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Error : DBCC could not obtain a lock on this object because the lock request timeout period was exceeded

DBCC CheckDB failed with error “DBCC could not obtain a lock on this object because the lock request timeout period was exceeded”

Error: Today, My DBCC checkdb job failed with below error.

Executed as user: USERNAME. Object ID 451805713 (object ‘dbo.AEETBL’): DBCC could not obtain a lock on this object because the lock request timeout period was exceeded. This object has been skipped and will not be processed. [SQLSTATE 42000] (Error 50000) DBCC execution completed. If DBCC printed error messages, contact your system administrator.

Issue: When I see this error, I ask a question to myself “Does DBCC CHECKDB perform locks?” and the answer is NO. From SQL Server 2005 onwards, DBCC CheckDB works on a hidden database snapshot. A database snapshot is a read-only copy of the database. You can see some blocking on server or slowness for users due to snapshot I/O overhead but for sure no LOCKS.

Cases when DBCC CHECKDB take lock: –

  1. If the TABLOCK option is specified when executing DBCC CheckDB
  2. If hidden database snapshot is not created due to performance reasons or lack of disk space

So, It’s time to check my code and disk space. I found my DBCC CheckDB job is running with TABLOCK which cause this issue. This is not a common thing to use. If you are using TABLOCK you should have valid reasons like either slow disk system or low disk space.

Some people said they used TABLOCK to avoid I/O overhead of snapshot. For those, I need to mention “it’s higher to possess one thing in situ of nothing”. Microsoft suggests running DBCC Checkdb in odd business hours so that user performance is minimally impacted.

Reference: Rohit Garg (http://mssqlfun.com/)

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BIOS and OS Power Settings to enhance SQL Server Performance

Performance is always a most prioritized task for any DBA and every DBA always prefer to go for a proactive approach and keep your system’s performance on top rather than reactive when it comes to addressing user complaints. SQL Server is a complex system and due to the continuous increasing size of data and multiple business logic, getting to the root of performance problems can be difficult. There are a lot of different factors that can impact SQL Server performance, varying from hardware and system configuration settings to poor T-SQL query practices.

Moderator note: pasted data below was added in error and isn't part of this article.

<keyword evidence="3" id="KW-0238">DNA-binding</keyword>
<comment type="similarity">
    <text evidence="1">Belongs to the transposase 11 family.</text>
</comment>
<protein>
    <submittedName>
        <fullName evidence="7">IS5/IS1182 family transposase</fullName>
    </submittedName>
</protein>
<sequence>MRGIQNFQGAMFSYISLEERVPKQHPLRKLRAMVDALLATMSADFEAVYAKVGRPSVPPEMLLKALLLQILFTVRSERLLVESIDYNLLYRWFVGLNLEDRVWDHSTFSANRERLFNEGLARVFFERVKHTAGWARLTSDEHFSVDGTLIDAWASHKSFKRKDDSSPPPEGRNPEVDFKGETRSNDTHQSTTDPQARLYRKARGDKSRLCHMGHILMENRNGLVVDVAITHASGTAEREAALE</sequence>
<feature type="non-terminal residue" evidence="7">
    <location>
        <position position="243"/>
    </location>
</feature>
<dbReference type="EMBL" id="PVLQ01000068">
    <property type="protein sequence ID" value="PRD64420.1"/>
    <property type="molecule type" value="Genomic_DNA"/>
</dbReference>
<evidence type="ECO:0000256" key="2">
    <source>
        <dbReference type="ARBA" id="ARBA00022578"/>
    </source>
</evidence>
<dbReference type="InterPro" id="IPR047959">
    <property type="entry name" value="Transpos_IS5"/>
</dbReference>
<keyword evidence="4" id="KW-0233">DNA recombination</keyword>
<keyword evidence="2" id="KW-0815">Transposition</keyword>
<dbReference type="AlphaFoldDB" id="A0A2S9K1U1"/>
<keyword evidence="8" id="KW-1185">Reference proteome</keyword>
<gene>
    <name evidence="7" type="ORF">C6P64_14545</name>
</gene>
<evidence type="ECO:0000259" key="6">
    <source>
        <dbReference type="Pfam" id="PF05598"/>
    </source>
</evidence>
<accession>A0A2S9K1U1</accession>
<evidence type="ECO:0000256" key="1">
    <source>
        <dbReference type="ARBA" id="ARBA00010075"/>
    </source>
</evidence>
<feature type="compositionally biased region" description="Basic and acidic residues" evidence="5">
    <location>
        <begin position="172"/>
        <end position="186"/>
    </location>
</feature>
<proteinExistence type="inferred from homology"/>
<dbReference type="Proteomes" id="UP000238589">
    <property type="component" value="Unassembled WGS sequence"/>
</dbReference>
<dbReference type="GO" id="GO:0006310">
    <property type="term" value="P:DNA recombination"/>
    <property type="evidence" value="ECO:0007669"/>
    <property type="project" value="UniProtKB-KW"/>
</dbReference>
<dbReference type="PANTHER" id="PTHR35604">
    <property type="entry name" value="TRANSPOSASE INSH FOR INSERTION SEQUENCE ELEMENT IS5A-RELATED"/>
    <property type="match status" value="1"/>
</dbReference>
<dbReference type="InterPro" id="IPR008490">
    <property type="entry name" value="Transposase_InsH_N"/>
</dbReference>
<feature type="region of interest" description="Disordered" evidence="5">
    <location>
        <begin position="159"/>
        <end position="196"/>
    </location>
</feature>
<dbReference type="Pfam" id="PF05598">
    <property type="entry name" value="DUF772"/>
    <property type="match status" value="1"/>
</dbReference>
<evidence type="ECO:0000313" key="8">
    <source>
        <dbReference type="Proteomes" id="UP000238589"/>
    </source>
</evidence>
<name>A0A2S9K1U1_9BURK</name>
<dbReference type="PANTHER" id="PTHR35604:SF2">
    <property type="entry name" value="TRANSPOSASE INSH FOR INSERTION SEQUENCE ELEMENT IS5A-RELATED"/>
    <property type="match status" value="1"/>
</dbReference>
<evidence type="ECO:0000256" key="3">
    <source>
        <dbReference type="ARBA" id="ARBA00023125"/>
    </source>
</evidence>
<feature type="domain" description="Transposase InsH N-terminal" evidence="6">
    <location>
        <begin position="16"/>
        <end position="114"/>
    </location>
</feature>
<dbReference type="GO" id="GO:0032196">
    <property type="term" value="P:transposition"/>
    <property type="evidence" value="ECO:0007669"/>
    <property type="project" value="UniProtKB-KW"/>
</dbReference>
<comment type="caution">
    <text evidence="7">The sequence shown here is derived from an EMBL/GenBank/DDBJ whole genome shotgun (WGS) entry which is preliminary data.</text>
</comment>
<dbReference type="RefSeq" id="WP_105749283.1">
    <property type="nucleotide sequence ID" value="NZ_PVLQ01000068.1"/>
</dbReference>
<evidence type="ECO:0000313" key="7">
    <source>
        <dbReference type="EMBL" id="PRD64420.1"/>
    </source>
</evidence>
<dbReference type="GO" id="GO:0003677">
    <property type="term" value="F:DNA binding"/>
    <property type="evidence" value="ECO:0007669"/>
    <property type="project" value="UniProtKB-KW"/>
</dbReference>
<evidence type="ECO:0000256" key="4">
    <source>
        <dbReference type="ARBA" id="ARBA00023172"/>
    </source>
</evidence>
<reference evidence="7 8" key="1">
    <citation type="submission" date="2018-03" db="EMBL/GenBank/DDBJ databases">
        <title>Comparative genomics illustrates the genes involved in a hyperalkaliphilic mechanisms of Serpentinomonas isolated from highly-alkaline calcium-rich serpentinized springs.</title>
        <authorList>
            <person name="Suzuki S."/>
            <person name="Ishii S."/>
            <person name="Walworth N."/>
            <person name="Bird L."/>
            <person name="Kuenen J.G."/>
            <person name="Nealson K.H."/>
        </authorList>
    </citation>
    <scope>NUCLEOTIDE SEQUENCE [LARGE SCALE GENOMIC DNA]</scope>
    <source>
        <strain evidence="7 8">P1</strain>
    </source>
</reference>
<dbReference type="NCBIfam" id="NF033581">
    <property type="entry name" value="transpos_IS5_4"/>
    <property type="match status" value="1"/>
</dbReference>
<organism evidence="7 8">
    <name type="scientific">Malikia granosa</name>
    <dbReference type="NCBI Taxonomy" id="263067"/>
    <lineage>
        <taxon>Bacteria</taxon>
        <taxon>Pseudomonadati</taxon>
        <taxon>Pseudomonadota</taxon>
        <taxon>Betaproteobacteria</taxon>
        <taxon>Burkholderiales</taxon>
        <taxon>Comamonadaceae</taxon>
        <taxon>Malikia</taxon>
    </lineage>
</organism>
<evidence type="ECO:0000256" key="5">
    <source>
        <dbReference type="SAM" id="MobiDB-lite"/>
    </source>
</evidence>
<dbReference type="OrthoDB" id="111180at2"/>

Today, we will be discussing BIOS and OS Power Settings to SQL Server Performance boost. BIOS configurations play a very important role in server performance and need coordination with DBA & Server engineer for proper configuration.

BIOS Power Settings (C-State and P-State):

P-states (Performance State)

P-States used by the system for Reducing Power Consumption Without Impacting Performance. P-states are operational states. C-State (C0 – Active Mode) where the code is executed, in this C-state the P-States are relevant.

In C0 State when the code is executing, the operating system and CPU can optimize power consumption through different p-states (performance states). P-States are different frequencies to operate CPU, P0 is the highest frequency (with the highest voltage).

Core C-States – The Details

C-states are idle power saving states. In a P-state, the processor is still executing instructions, whereas, during a C-state (other than C0), the processor is idle, meaning that nothing is executing.

In P-State Cores are executing code, System just changes the CPU cores frequency as per requirements reduce voltage and energy consumption. But In C-State CPU Cores are idle and not executing anything. To simplify, If CPU is idle why to keep the unused circuits powered up and consuming energy. It should be good to Shut them down and save energy.

• C0 – Active Mode: Code is executed, in this state the P-States (see above) are also relevant.

• C1 – Auto Halt

• C1E – Auto halt, low frequency, low voltage

• C2 – Temporary state before C3. Memory path open

• C3 – L1/L2 caches flush, clocks off

• C6 – Save core states before shutdown and PLL off

• C7 – C6 + LLC may be flushed

• C8 – C7 + LLC must be flushed

C-States can be further divided into core C-states (CC-states), package C-states (PC-states) and logical C-states.

A CC-State (Core C-state) is a hardware C-state. One Processor has multiple cores and each of these cores has its own idle state. This is logical as one core might be idle while another is hard at work on a thread. So, the Idle state of one of those cores is C-state.

A PC-State (Processor C-state) is related to a core C-state. At some point, cores share resources, like L2 cache or the clock generators. The processor can only enter a PC-state if all cores of processor enter CC-State (Core C-state).

An LC-State (Logical C-state) is an OS’s view of the processors’ C-states. In Windows OS, a PC-State (Processor C-state is pretty much equivalent to a core C-state. OS manages when the core needs to move to CC-State.